- United Business Front Forms to Defend Central Bank Independence
- Smoliy’s Resignation Forces Finance Ministry to Cancel $1.75 Billion Bond Offer
- IMF, EU Watch to See If Ze Keeps Central Bank Independent
- EIB Loans €50 million to Kyiv’s City
Foreign investors, national investors and international financial institutions closed ranks yesterday to protest the resignation of Yakiv Smoliy, governor of the National Bank of Ukraine. The central bank chief told President Zelenskiy last Wednesday evening that he was resigning in the face of “systematic political pressure.”
“The NBU is the most trusted institution among foreign institutional investors and the business community,” joint statement by five leading business groups, including the American and European Chambers and the Union of Ukrainian Entrepreneurs. “The resignation of Yakiv Smoliy due to political pressure sends the wrong message to the business and investment communities.”
As analysts worried that the resignation could derail the $5 billion IMF deal, the resignation claimed one concrete victim: the Finance Ministry’s placement of $1.75 billion of Eurobonds. Until the offering was scrapped Thursday morning, the bonds were four times oversubscribed and yields had dropped 50 basis points, to 7.3%.
Finance Minister Serhiy Marchenko told reporters that the government’s policy on future Eurobond offerings is “to take a certain a pause, and then decide what and how we will do.” He called Smoliy’s resignation “absolutely extraordinary.” For the international bond launch “there could not be a worse moment” for the resignation news.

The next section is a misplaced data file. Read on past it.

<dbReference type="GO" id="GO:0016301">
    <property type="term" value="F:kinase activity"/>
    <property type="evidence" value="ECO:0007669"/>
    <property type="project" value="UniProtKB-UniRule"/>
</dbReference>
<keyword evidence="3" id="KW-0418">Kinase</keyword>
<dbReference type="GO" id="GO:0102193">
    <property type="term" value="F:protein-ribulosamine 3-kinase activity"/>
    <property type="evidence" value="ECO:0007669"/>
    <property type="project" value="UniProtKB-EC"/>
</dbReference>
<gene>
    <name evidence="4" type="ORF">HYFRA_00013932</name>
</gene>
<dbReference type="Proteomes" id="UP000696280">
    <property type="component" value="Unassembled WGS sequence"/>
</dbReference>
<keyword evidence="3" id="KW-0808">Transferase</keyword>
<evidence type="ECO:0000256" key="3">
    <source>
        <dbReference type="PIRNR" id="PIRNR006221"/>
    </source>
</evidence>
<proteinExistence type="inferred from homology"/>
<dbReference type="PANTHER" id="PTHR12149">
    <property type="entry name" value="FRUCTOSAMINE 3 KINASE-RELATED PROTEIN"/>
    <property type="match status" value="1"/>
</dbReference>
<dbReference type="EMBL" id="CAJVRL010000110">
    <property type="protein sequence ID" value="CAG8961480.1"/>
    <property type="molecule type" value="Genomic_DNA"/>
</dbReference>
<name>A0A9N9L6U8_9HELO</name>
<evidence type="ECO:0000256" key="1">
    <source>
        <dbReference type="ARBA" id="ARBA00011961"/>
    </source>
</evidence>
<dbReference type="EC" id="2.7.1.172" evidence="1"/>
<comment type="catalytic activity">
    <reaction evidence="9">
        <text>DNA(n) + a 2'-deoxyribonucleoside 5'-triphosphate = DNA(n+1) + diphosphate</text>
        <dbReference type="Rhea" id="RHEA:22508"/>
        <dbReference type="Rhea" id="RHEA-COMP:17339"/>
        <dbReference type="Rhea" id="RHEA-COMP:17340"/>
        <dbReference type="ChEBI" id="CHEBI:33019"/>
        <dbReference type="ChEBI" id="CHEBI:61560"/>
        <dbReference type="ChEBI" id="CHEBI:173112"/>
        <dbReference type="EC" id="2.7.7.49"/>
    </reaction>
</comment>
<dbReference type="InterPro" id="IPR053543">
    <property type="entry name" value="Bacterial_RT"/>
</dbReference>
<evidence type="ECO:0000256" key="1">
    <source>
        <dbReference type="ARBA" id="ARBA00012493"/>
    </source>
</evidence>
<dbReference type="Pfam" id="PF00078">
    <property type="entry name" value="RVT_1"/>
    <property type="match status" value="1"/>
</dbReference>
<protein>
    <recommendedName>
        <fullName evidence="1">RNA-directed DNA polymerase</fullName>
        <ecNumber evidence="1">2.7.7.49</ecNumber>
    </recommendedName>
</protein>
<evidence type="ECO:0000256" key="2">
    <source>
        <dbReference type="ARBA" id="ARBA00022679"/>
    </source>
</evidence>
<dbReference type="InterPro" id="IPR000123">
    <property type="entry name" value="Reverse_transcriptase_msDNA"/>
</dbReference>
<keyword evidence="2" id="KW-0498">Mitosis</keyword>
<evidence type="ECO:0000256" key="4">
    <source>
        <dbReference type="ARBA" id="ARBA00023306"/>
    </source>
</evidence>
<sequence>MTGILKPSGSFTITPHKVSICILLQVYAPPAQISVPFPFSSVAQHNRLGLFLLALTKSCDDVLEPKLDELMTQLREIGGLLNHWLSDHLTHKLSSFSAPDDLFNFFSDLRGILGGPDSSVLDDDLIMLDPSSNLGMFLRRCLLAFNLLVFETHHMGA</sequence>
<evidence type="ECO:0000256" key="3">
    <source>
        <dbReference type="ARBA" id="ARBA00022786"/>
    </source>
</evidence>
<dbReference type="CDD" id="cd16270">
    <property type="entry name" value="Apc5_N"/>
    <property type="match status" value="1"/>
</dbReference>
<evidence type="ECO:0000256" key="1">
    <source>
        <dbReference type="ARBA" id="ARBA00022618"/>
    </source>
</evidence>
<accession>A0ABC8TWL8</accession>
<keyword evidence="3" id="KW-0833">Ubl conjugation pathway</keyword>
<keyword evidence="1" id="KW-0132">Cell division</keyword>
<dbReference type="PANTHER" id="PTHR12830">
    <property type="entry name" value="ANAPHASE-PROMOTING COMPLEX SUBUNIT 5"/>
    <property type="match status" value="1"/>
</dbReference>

Exchange markets reacted poorly to the surprise resignation of Smoliy, seen as a key to Ukraine’s macro-economic stability. The hryvnia fell 1.5%, to 27.18/dollar, its weakest level in three months. To stem the hryvnia’s slide, the central bank sold $150 million during the day, $100 million in the first hour. Naftogaz also entered the interbank market and sold $50-100 million, dealers told Interfax-Ukraine.
President Zelenskiy accepted Smoliy’s resignation and the Rada Finance Committee approved it. The Rada is to debate the resignation. If a simple, 226-member majority of Rada votes to approve Smoliy’s resignation, the bank’s first deputy governor, Kateryna Rozhkova, will serve as acting governor. Winning consensus approval of a successor will be difficult as the government no longer has a working parliamentary majority. Concord Capital’s Alexander Paraschiy writes: “We believe it’s very likely that parliament will collect enough votes to approve Smoliy’s resignation.”
Rozhkova, who may take over the central bank as acting governor, is no friend to corrupt bank owners, writes Anders Aslund, the Atlantic Council economist. “She has a reputation as a true iron lady. It was Rozhkova who, together with Valeria Gontareva, closed down more than 100 of Ukraine’s 180 banks from 2014 to 2017….Prior to this industry clean-up, it was commonplace for banks in Ukraine to have banking capital equal to about eight percent of banking assets, with owners taking 80-90 percent of assets for themselves as “loans” never to be paid back. Since 2014, the NBU has put a stop to such practices, and the former beneficiaries are not happy about it.”